There are many ways to write, but to communicate clearly requires consistency in style. Lucky for readers of Dreyer's English, Benjamin Dreyer, copy chief of Random House, has something more: panache. Although unabashedly opinionated, Dreyer never claims to have all the answers. In fact, he openly discusses instances in which he has come to recognize his own errors over time, and guides readers through the issues he frequently addresses, while conceding much else to higher powers like Merriam-Webster and the Chicago Manual of Style.
The mechanics of writing are consistently fun with Dreyer at the helm. Whether addressing punctuation, spelling, cliché or any number of pitfalls a writer or editor may encounter, he is ready with a sharp, memorable example. Dreyer also makes clear that one can carry peeves and peccadilloes right off a cliff if one isn't careful. In a footnote, he questions a certain magazine's feverish use of diaereses and hyphens: "If you're going to have a house style, try not to have a house style visible from space."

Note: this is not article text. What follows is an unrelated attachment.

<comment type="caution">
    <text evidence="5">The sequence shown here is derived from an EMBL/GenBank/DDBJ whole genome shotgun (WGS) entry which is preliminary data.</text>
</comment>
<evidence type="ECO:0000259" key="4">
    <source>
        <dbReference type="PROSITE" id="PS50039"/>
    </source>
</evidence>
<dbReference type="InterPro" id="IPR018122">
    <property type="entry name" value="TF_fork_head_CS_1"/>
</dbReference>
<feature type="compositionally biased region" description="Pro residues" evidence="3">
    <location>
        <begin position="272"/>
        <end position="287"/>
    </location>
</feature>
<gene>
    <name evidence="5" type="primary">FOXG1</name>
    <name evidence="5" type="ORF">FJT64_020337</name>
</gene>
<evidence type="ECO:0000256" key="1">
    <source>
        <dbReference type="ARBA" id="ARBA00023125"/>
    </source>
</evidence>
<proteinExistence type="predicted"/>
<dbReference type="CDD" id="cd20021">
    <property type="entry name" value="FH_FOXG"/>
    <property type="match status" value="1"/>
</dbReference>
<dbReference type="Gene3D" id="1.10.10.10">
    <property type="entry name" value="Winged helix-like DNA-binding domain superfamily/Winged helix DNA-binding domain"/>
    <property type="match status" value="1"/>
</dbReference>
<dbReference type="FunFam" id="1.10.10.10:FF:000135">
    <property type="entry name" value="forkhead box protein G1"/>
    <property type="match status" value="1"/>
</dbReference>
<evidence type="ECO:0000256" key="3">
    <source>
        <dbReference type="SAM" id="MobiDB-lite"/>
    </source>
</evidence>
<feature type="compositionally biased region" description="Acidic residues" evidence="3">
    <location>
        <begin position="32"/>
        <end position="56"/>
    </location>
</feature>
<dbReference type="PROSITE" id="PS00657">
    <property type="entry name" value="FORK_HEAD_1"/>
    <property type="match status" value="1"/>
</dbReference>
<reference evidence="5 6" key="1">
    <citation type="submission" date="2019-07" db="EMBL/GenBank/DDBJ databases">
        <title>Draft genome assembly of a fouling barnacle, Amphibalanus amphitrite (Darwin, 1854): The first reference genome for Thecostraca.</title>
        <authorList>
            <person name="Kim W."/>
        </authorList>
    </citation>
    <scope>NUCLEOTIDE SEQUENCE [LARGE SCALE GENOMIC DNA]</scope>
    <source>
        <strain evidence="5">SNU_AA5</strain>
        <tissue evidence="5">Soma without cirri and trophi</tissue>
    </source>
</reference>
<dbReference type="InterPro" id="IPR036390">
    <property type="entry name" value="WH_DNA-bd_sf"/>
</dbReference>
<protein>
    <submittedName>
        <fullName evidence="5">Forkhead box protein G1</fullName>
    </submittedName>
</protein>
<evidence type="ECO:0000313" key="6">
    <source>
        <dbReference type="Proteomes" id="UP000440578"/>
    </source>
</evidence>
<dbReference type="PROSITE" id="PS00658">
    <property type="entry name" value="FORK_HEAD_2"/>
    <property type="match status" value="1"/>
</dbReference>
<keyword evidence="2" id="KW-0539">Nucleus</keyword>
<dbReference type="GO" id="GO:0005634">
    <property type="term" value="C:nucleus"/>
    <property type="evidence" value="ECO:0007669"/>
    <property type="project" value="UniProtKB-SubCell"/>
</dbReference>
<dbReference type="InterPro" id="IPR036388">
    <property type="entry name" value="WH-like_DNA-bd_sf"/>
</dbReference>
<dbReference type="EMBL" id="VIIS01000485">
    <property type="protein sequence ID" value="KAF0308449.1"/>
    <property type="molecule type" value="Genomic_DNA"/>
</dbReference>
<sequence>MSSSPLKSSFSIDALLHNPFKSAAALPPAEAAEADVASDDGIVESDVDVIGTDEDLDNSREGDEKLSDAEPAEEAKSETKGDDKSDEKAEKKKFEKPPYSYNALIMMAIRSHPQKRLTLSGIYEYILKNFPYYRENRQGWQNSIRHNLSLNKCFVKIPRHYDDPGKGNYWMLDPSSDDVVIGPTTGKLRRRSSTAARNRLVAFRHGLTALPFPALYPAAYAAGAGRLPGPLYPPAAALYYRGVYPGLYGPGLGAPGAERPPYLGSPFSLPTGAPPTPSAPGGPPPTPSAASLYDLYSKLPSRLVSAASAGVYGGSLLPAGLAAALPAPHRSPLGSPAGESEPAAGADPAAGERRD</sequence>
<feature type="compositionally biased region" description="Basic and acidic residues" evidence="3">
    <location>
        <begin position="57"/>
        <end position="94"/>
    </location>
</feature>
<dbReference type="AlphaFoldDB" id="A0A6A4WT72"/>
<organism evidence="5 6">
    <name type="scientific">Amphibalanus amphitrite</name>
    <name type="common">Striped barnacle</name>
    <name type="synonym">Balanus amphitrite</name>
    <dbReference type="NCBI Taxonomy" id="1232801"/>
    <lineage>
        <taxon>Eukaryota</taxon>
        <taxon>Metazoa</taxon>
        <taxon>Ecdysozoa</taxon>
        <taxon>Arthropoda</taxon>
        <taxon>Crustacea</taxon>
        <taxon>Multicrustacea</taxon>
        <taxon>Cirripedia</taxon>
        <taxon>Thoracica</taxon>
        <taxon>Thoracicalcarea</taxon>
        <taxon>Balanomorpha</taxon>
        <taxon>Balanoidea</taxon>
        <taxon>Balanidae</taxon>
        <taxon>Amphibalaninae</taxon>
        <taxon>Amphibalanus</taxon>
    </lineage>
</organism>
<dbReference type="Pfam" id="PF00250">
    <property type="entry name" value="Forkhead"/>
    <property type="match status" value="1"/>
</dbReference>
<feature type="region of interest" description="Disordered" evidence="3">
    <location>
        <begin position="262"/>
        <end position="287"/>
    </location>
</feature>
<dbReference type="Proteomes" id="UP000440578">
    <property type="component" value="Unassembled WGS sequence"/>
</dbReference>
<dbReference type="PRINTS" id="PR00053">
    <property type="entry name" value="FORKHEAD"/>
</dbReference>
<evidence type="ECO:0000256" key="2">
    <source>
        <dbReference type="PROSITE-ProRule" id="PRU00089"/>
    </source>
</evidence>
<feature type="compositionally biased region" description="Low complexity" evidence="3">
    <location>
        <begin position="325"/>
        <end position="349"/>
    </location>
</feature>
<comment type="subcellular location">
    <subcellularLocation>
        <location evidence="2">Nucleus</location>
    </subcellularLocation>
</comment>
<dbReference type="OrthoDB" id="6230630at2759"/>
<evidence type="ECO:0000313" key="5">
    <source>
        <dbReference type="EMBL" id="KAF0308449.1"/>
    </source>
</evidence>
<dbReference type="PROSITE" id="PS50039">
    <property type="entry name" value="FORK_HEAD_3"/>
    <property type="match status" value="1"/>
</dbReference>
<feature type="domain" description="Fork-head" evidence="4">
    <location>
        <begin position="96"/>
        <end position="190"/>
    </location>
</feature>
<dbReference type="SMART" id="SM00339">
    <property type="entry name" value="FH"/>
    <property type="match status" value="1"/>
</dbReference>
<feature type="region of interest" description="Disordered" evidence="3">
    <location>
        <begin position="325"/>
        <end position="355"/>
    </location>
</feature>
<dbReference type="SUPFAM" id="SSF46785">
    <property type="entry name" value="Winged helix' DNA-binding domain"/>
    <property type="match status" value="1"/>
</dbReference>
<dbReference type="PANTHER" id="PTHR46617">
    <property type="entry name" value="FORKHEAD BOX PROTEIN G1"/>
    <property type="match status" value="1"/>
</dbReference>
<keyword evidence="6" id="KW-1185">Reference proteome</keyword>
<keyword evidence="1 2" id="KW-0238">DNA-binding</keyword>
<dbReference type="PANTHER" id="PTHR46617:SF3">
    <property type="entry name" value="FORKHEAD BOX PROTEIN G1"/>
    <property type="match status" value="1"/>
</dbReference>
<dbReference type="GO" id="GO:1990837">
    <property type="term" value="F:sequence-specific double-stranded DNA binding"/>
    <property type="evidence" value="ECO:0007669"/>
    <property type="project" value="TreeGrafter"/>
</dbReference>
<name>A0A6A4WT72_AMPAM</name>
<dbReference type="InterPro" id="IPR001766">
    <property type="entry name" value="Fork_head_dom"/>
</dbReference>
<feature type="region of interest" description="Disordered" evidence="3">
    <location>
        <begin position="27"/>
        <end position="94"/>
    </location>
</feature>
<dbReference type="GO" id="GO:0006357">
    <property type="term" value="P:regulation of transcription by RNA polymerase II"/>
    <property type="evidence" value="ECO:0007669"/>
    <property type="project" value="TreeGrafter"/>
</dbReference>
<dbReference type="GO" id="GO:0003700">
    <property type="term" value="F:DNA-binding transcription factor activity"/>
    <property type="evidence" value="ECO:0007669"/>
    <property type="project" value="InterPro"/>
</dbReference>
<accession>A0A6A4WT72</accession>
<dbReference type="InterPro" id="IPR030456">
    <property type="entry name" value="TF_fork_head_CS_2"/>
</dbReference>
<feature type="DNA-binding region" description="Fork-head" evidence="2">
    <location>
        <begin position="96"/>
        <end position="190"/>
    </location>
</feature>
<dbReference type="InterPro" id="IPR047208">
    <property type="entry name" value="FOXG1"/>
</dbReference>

We were pleased that this treatise on language appeared on the New York Times Bestseller List; there's hope for social discourse. Even as language continues to evolve, let's hope Dreyer's English never goes out of style. --Dave Wheeler, associate editor, Shelf Awareness